Maimah Karmo: The Fearless One

| October 8, 2012 | 1 Comment

Life is full of challenges, and for many of us, this usually means an excuse to indulge in the art of sell-pity. And there is no bigger challenge than one that threatens to negatively alter the direction of our lives, or worse yet, end it. However, when Maimah Karmo was diagnosed with breast cancer at the young age of 32, she was not to be defeated. Instead, she turned to God for help and direction, and she has been living her life with meaning and purpose ever since – including, best of all, touching the lives of others. As we celebrate breast cancer awareness month this October, we found no one more fitting than this fearless one from Liberia, West Africa, to grace the cover of the October issue.

Imagine you wake up one day and feel a lump in your breast. It bothers you, but your doctor says it’s nothing to worry about; it’s just a cyst. You have no family history of breast cancer, so this must be accurate. Then imagine that even so, you still can’t sleep for days because this cyst, that is nothing to worry about, is keeping you up all night. You schedule an appointment for a second opinion only to be told that you have stage two breast cancer. You have a lovely daughter who depends on you; she is only three years old. There are other people who love you. And, worst of all, the man who asked you to marry him now sees this as the perfect opportunity to break up with you. What would you do?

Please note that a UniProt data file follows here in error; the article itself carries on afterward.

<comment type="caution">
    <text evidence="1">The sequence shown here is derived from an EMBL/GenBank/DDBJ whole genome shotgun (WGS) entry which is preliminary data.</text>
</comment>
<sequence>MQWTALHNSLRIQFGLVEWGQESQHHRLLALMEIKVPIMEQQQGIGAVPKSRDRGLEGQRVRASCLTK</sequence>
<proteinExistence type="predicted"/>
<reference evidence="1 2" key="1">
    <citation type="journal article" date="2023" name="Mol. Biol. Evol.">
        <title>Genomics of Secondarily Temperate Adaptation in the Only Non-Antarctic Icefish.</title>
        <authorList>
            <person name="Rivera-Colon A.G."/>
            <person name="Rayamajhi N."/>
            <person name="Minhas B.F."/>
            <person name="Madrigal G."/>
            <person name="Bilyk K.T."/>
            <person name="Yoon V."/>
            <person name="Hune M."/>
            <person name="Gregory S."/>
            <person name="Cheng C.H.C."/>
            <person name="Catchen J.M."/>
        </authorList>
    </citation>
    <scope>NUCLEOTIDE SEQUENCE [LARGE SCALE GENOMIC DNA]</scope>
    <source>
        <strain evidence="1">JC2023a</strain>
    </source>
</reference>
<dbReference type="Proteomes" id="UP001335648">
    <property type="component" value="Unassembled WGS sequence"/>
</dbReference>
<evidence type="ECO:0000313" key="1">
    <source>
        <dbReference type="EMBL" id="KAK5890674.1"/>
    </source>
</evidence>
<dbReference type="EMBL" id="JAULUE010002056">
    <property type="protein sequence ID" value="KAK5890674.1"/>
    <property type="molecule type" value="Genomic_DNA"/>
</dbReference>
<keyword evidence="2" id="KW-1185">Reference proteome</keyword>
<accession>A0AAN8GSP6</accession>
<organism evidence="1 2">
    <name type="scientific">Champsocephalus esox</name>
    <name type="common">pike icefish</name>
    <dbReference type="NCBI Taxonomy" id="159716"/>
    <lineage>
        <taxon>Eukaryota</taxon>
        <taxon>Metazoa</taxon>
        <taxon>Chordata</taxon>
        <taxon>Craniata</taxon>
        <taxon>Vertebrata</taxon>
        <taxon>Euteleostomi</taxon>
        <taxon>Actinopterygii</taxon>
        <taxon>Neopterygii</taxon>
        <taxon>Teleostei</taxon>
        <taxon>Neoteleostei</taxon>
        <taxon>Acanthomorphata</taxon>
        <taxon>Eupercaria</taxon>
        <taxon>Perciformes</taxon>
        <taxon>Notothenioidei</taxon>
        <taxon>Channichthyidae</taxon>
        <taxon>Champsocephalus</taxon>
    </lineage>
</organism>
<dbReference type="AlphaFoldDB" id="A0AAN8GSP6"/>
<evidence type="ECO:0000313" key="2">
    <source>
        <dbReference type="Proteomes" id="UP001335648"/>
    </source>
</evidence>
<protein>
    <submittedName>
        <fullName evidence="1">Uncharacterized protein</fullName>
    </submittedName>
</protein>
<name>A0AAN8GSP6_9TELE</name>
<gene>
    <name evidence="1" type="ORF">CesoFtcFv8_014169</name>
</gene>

This was exactly Maimah Karmo’s life on February 26, 2006, and she describes it as the day her “whole world flipped.” She even remembers the exact time. It was 4:45 p.m., when life as she knew it came to a brief standstill before rapidly heading in a totally different direction. She had two choices. She could either curl up in a corner and cry herself to sleep day and night, while doing nothing and feeling sorry for herself, or she could fight and turn this negative change into something positive. She chose the second option. And thank God she did, because today several young girls and women are grateful she chose to fight.

Maimah tells how it all happened, and what followed after, best: